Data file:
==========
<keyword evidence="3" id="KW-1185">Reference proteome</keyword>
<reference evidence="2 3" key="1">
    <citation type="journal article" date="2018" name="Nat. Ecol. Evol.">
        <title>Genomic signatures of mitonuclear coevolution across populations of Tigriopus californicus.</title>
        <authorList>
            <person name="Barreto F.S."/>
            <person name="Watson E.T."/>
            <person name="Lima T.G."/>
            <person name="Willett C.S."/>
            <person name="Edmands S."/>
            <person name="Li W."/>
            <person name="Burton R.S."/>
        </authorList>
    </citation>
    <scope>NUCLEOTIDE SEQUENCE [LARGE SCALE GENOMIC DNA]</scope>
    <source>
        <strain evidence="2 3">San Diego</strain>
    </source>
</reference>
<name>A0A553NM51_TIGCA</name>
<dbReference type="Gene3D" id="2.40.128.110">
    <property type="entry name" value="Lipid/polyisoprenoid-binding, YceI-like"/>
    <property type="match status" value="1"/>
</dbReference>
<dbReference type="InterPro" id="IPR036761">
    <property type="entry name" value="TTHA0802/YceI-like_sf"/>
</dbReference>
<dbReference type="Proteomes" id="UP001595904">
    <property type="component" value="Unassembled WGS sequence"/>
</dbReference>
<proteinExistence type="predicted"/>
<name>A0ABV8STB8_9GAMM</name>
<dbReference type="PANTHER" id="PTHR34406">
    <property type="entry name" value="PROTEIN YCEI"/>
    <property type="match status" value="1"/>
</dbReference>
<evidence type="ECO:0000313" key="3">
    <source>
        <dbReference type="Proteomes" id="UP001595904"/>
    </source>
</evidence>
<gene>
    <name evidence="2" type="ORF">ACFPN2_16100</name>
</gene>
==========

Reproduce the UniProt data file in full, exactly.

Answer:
<keyword evidence="3" id="KW-1185">Reference proteome</keyword>
<reference evidence="2 3" key="1">
    <citation type="journal article" date="2018" name="Nat. Ecol. Evol.">
        <title>Genomic signatures of mitonuclear coevolution across populations of Tigriopus californicus.</title>
        <authorList>
            <person name="Barreto F.S."/>
            <person name="Watson E.T."/>
            <person name="Lima T.G."/>
            <person name="Willett C.S."/>
            <person name="Edmands S."/>
            <person name="Li W."/>
            <person name="Burton R.S."/>
        </authorList>
    </citation>
    <scope>NUCLEOTIDE SEQUENCE [LARGE SCALE GENOMIC DNA]</scope>
    <source>
        <strain evidence="2 3">San Diego</strain>
    </source>
</reference>
<name>A0A553NM51_TIGCA</name>
<dbReference type="Gene3D" id="2.40.128.110">
    <property type="entry name" value="Lipid/polyisoprenoid-binding, YceI-like"/>
    <property type="match status" value="1"/>
</dbReference>
<dbReference type="InterPro" id="IPR036761">
    <property type="entry name" value="TTHA0802/YceI-like_sf"/>
</dbReference>
<dbReference type="Proteomes" id="UP001595904">
    <property type="component" value="Unassembled WGS sequence"/>
</dbReference>
<proteinExistence type="predicted"/>
<name>A0ABV8STB8_9GAMM</name>
<dbReference type="PANTHER" id="PTHR34406">
    <property type="entry name" value="PROTEIN YCEI"/>
    <property type="match status" value="1"/>
</dbReference>
<evidence type="ECO:0000313" key="3">
    <source>
        <dbReference type="Proteomes" id="UP001595904"/>
    </source>
</evidence>
<gene>
    <name evidence="2" type="ORF">ACFPN2_16100</name>
</gene>